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Almost from the moment Dallas police arrested Lee Harvey Oswald two hours after the assassination of President John F. Kennedy on Friday, Nov. 22, 1963, the American news media establishment began trumpeting as proven fact the story that Oswald was the killer.
“President’s Assassin Shot to Death in Jail Corridor by a Dallas Citizen; Grieving Throngs View Kennedy Bier.” This headline from the New York Times is classic. It appeared the day JFK was buried. Only 72 hours had elapsed since JFK’s shocking assassination, and it was barely 24 hours since Oswald himself had been murdered on live television after proclaiming he was a patsy and denying again and again he had shot anyone. At that time it was physically impossible for the president’s murder to have been solved. Yet the nation’s premier newspaper was, without qualification or hesitation, characterizing Oswald as the “President’s assassin” and “President Kennedy’s assassin.”
It was also describing Jack Ruby, a sleazy strip-club owner, a violent hoodlum with a long criminal record and Mafia connections who had just brazenly shot to death a helpless handcuffed prisoner, as a “citizen” who “admired” JFK (and therefore impliedly murdered the alleged assassin because he venerated the slain president).
A few days later, the Times was reporting, also as if it was a proven fact, the story that Oswald had acted alone and there was no conspiracy behind the assassination.
During the next 10 months, the Times and the rest of the mainstream media confidently continued to propagate as true the story that Oswald (portrayed as a pro-communist misfit and loner) was the sole assassin. When the Warren Report, which adopted the same single-assassin theory and also decided that Jack Ruby was not a mobster and had shot Oswald for personal reasons and not as part of a conspiracy to silence Oswald, was released in September 1964, the media establishment eagerly embraced the Report, and since then it has unrelentingly disparaged Report critics.
The reasons why to its lasting discredit the mainstream media rushed to judgment about Oswald were amply explained by Robert Hennelly and Jerry Policoff in their seminal 2002 article “JFK: How the Media Assassinated the Real Story,” and will not be repeated here.
In the weeks immediately following the JFK assassination, when American media was saying over and over that Oswald was a Marxist leftist lone-wolf assassin, what was the Communist press in the Soviet Union saying about the assassination?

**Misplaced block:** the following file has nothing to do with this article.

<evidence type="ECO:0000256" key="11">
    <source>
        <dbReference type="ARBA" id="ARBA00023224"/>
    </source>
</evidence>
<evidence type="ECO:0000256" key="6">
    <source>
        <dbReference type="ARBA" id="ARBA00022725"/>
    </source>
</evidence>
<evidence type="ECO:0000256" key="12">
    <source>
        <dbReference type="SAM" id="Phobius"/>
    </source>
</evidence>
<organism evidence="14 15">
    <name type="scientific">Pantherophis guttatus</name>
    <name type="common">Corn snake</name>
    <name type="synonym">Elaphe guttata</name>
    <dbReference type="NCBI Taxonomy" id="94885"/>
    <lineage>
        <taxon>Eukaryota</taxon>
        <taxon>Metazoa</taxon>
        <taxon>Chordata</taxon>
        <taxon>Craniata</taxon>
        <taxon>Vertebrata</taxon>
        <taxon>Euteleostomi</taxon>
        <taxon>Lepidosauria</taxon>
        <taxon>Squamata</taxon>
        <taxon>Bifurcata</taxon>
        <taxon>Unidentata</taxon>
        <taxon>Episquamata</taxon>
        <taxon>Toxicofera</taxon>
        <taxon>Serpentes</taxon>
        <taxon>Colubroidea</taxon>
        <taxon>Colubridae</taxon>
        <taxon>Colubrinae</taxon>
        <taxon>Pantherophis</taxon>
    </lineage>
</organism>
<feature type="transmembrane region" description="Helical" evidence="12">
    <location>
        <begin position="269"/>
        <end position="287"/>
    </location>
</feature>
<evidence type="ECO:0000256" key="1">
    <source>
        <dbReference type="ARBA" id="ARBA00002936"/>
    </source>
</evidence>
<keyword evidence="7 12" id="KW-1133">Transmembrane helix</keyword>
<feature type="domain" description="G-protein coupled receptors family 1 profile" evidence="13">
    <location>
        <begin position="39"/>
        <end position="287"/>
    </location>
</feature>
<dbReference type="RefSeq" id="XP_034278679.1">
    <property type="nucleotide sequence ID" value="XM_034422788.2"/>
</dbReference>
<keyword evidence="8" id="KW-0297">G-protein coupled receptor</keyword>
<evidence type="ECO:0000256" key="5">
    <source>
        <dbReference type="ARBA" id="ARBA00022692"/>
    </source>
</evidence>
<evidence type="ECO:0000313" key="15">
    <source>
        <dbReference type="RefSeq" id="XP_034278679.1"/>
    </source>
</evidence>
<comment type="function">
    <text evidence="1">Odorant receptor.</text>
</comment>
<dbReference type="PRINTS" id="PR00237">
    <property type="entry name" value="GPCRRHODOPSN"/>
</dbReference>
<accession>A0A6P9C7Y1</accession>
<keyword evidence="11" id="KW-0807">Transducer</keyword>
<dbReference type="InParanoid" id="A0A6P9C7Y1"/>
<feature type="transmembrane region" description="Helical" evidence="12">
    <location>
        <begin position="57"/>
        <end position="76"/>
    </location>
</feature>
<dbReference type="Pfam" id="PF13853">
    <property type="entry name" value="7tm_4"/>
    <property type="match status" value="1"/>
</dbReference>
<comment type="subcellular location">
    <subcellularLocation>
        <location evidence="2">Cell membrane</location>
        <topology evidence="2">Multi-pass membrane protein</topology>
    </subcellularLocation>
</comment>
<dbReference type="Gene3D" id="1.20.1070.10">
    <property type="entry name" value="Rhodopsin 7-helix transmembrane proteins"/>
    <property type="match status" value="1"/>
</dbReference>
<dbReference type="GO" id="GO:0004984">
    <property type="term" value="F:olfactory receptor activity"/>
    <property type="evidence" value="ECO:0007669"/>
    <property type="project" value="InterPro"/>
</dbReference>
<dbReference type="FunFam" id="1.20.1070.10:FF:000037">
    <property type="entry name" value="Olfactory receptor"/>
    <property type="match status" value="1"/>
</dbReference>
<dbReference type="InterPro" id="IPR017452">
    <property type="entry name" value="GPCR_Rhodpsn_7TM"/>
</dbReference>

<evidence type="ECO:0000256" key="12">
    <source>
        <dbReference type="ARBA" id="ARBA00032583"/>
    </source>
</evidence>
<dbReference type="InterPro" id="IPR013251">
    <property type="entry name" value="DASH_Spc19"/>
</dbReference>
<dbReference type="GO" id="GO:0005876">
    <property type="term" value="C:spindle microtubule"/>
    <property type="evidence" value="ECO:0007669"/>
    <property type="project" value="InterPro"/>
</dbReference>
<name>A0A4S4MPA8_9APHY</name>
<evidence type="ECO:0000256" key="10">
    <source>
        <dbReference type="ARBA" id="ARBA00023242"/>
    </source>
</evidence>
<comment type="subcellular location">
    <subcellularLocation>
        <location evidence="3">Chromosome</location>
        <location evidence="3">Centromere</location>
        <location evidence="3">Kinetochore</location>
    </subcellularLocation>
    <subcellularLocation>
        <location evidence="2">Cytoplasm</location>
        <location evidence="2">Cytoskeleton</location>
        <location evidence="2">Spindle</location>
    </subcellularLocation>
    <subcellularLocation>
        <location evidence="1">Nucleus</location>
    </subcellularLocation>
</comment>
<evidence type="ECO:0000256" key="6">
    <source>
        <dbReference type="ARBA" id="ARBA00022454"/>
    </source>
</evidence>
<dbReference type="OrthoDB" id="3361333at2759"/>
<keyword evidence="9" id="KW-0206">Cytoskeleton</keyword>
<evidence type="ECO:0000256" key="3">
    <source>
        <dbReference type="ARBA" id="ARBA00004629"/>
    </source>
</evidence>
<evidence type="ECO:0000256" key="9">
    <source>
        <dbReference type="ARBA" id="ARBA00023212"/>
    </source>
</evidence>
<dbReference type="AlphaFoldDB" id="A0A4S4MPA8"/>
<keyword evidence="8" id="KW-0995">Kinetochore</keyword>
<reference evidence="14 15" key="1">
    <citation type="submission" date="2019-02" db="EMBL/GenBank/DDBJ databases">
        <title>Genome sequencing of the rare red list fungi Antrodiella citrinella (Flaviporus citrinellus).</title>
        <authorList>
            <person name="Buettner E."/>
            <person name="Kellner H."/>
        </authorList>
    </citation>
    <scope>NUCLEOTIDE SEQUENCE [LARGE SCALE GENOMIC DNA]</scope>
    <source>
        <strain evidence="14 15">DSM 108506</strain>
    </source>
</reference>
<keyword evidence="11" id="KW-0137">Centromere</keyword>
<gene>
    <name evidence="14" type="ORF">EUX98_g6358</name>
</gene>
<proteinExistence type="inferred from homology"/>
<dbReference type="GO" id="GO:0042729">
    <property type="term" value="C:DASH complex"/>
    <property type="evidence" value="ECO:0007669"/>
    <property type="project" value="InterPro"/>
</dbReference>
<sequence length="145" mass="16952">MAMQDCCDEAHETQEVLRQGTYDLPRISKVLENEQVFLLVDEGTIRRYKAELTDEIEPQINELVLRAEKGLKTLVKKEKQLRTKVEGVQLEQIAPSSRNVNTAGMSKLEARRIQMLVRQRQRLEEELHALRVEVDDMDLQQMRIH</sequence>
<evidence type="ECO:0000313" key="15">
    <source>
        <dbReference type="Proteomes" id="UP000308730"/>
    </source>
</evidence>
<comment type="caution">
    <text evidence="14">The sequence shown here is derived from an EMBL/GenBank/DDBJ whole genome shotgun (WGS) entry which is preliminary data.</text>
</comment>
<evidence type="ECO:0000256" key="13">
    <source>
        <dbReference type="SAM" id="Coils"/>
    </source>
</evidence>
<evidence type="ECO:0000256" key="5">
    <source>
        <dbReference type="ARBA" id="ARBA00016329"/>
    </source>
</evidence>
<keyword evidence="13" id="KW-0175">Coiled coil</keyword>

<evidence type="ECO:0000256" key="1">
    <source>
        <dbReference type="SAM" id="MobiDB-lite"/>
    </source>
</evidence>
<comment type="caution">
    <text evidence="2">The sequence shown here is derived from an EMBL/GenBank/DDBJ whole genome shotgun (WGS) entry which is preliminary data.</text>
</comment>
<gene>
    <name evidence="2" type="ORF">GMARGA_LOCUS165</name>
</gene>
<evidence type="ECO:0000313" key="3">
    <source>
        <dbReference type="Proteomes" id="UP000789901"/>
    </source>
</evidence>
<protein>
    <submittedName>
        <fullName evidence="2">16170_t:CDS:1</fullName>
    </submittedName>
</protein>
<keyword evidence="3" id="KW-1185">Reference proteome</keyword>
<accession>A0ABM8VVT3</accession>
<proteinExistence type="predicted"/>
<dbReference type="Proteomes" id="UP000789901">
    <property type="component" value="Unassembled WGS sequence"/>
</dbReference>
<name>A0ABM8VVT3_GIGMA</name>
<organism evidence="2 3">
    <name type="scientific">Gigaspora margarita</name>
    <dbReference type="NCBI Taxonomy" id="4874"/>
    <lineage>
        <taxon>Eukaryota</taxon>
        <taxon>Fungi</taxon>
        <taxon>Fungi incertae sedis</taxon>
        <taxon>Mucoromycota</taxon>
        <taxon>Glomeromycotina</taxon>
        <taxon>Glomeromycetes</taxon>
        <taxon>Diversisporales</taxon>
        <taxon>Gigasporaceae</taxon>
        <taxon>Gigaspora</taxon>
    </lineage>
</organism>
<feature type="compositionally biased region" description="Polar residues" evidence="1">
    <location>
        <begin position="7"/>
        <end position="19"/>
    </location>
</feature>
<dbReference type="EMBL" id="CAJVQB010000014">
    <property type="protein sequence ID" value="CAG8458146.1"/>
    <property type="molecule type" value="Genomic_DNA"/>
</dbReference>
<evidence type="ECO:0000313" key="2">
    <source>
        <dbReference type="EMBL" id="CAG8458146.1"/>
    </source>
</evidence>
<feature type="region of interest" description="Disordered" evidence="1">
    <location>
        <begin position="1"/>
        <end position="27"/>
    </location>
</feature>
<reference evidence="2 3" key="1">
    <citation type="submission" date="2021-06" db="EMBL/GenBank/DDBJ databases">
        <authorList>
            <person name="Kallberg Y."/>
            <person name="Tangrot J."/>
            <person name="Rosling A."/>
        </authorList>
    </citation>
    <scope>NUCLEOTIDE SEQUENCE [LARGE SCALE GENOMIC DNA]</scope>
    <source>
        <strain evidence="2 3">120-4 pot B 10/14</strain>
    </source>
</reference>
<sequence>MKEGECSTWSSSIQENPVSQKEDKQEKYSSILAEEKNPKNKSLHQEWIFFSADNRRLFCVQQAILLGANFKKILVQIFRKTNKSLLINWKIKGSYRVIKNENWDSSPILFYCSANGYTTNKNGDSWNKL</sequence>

A review of the defunct The Current Digest of the Soviet Press discloses that the Soviet press’s view of the assassination was diametrically opposed to that of the American press.
In the first place, the Soviet Union’s communist press criticized the quality of the criminal investigation of the assassination. “[T]he investigation is not being conducted in the way any investigation should be conducted, especially in a case of this kind,” and “the investigation of the case of [the] President’s assassination is being conducted not only badly but obviously with the aim of confusing matters.” Instead of there being a thorough investigation, the Communist press announced, what was happening was that “[c]ertain circles are trying to cover up the traces of the bloody crime…”
Second, the Soviet communist press heaped scorn on the notion that “Oswald’s guilt has been completely proved.” It was of the view that “Oswald could not have planned and executed such an assassination alone.”
Third, the Soviet press insisted that JFK had been murdered by the right-wing extremist elements who had been “accusing him of ‘betraying’ the United States.” “[T]he assassination in Dallas was the premeditated act of fascist forces, the ultra-right-wing and racist circles,” and “was planned and executed by right-wing, pro-fascist elements.”
Fourth, the Soviet press stated that the motive for the assassination was opposition to JFK’s plans to improve relations with the Soviet Union and ensure peaceful cooperation between the United States and the Soviet Union. The persons responsible for the assassination were “displeased by any step aimed at relaxing international tension and improving Soviet-American relations,” and “feared” “peaceful cooperation and coexistence” between the two nations. The rightist extremists behind the assassination also “reviled [JFK] for his refusal to make an armed attack on revolutionary Cuba.”